The Western Cherokee Nation in Salem is a legal group supported by recent treaties with the U.S. government, according to Dr. Timothy William Jones, Western Cherokee Tribal Anthropologist in Tucson, Ariz.

"The Salem group, as part of the greater Western Cherokee, is an unincorporated entity that has legal status under treaty with the United States and under the constitution "Congress shall have Power . . . To regulate Commerce . . . with the Indian Tribes," said Jones, who has also advised U.S. Senate committees and President Obama.

The local Western Cherokee and its legal status have been the focus of city officials recently as the city has tried to get the group to repair the old middle school property, which was given to the Western Cherokee by the city.

Jones wrote in an email to The Salem News that tribes are not incorporated entities, whether for profit or nonprofit. As a tribe they are an entity in and of themselves, ruled and guided by their own laws, customs and constitution.

Jones went on to say that as an unincorporated entity they have the same rights as any other group, such as a church. They have the right to declare their own identity and to negotiate their own relationships.

Currently, the Western Cherokee in Salem is in the process of donating tribal property on 10th Street back to the city, and conducting business as usual, according to Timothy B. Spencer, tribal manager. They city had started a process to get the old school property back, claiming the Western Cherokee had not kept up the property, as required by the agreement that transferred the property.

There is a meeting 10 a.m. Saturday at the tribal property. City Attorney Nanci Wisdom has been invited, Spencer said.

Spencer said other than the property going back to the city there are no major projects or activities for the tribe at this time.

To complicate matters, the Western Cherokee are moving forward without a lot of their records, meeting minutes and financial records, Spencer said. Unknown persons have removed those records, he said.

"I think that we can recover in time," Spencer said.

Spencer said that during a recent cleanup at the Cherokee site, a group working there found the records gone, despite additional locks and security at the old lunchroom where the records were moved to keep them dry. The move was necessary because there was a leak in the main building.

"We put new dead bolt locks on the doors and some of the locks were on the inside," Spencer said. "When we were there all the locks were working and there were no scratch marks or other marks on them. But when we went inside all the records were gone. We don't have any idea where they are."

The group currently is a Missouri non-profit corporation with a federal IRS Code 501.c.3 tax status. Spencer said paperwork is in the process to dissolve the corporation and to simultaneously relinquish the soon to be dissolved corporation's tax status as non-profit entity on or about the first week in May.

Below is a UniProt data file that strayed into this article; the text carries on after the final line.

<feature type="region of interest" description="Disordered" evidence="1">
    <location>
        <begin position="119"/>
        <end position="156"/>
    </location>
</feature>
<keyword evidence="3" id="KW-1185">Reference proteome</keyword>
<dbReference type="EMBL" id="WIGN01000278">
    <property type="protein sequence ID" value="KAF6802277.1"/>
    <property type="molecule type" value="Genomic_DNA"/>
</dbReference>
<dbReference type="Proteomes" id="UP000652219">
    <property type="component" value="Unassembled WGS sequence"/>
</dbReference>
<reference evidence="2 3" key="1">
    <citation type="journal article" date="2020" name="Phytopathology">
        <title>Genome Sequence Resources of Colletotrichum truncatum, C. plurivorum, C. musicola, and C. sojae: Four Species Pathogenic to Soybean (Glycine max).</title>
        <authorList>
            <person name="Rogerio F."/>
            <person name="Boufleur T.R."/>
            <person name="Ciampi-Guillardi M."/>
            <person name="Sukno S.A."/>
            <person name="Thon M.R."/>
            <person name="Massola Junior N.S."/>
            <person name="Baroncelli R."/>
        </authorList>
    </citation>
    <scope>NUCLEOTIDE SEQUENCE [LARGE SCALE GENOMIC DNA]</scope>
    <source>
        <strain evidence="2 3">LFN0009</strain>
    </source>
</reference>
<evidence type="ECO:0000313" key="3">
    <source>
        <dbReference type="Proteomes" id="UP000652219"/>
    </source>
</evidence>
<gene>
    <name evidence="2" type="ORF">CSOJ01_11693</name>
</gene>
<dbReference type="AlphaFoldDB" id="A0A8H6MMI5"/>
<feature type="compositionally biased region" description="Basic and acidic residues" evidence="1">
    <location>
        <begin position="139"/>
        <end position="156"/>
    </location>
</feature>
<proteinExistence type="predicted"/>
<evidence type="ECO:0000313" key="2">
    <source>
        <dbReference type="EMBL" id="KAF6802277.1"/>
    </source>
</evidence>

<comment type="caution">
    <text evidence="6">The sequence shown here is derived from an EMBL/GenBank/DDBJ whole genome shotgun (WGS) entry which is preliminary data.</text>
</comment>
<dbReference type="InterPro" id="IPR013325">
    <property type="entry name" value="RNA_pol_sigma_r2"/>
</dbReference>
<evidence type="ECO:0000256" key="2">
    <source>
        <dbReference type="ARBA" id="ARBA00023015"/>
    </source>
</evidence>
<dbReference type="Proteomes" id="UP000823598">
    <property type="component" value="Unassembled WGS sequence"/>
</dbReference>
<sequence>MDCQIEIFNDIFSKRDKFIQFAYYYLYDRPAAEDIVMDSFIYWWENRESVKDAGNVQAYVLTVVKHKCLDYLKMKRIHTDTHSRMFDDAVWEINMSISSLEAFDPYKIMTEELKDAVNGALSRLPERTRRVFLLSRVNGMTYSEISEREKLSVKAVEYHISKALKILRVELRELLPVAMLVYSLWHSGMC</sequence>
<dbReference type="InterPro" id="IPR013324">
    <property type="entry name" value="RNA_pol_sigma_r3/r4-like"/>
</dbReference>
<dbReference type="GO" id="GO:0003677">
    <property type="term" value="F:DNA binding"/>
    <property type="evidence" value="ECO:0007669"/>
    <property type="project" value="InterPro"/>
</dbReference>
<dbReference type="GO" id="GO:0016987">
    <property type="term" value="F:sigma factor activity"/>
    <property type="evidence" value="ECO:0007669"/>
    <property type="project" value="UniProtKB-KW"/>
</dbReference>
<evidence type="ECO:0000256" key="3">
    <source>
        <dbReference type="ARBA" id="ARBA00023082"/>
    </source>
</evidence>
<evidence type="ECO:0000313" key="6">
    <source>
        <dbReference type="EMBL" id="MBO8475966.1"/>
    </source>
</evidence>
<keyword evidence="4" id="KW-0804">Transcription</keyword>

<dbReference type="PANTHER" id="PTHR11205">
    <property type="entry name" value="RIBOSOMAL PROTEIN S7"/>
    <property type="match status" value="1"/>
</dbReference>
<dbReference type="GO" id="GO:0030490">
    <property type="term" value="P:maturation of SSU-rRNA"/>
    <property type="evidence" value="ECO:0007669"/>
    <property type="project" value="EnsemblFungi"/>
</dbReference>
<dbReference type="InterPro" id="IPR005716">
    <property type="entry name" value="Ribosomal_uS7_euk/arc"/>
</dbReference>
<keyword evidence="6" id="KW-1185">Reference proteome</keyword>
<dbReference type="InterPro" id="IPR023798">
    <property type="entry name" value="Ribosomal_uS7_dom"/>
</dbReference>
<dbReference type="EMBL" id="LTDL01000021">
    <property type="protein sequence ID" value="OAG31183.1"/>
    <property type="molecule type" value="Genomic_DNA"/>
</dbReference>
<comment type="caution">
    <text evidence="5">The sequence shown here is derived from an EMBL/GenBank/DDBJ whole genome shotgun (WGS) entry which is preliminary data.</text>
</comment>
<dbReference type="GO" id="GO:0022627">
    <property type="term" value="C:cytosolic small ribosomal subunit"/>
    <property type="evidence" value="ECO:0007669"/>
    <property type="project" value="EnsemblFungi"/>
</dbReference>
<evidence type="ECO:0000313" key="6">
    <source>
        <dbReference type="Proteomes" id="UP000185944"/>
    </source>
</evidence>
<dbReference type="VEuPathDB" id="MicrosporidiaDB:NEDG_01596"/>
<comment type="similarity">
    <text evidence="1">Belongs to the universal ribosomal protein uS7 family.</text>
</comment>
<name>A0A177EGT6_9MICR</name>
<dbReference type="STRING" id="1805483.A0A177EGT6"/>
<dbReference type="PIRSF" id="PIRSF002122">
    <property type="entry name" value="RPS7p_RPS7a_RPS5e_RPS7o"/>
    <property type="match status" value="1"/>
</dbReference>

"It's a document and paperwork that we do not really need," Spencer said. "Also, the tribe's ownership of a corporation seems to lead many to believe that the tribe is state incorporated, an assumption that could not be further from the truth."

Jones said the Salem group consists of a band of Western Cherokee descendants who have occupied the area for at least 1,200 years. Their band consists of prehistoric Amonsoquath and Anadashwishi people and later Western Cherokee bands that started to return to the area in the late 1600s.

The Western Cherokee have claim to a large area of southern Missouri, most of Arkansas, parts of eastern Oklahoma and southeastern Kansas through the Treaty of 1817, which established the Cherokee Nation West. This was an independent nation, the sanction of which was provided by the agreement of the Louisiana Purchase of 1803, which did not give land to the United States but provided the United Stated the right to negotiate with the native people and Europeans who already occupied the area.

The Cherokee Nation of Oklahoma is a totally separate group that did not come west until long after the Western Cherokee had a nation, and is not a tribe, though they are Native People. The CNO is an incorporated group of native people with a continuing contract with the United States government.

The Western Cherokee are an actual tribe that has had long-standing agreements with the Spanish, French and United States and trace their occupation in the area into prehistory.

Jones said somehow people have come to believe that Native People have to have some legal foundation for their existence. They do not have to any more than African Americans or Asian Americans have to provide some legal foundation for their identity, he said.

"As I have often said, to require Native People to provide European based documentation to prove their identity would be the same as requiring an African American to provide their historic slave papers in order to call themselves African American," Jones said. "Very few African Americans could provide that level of proof.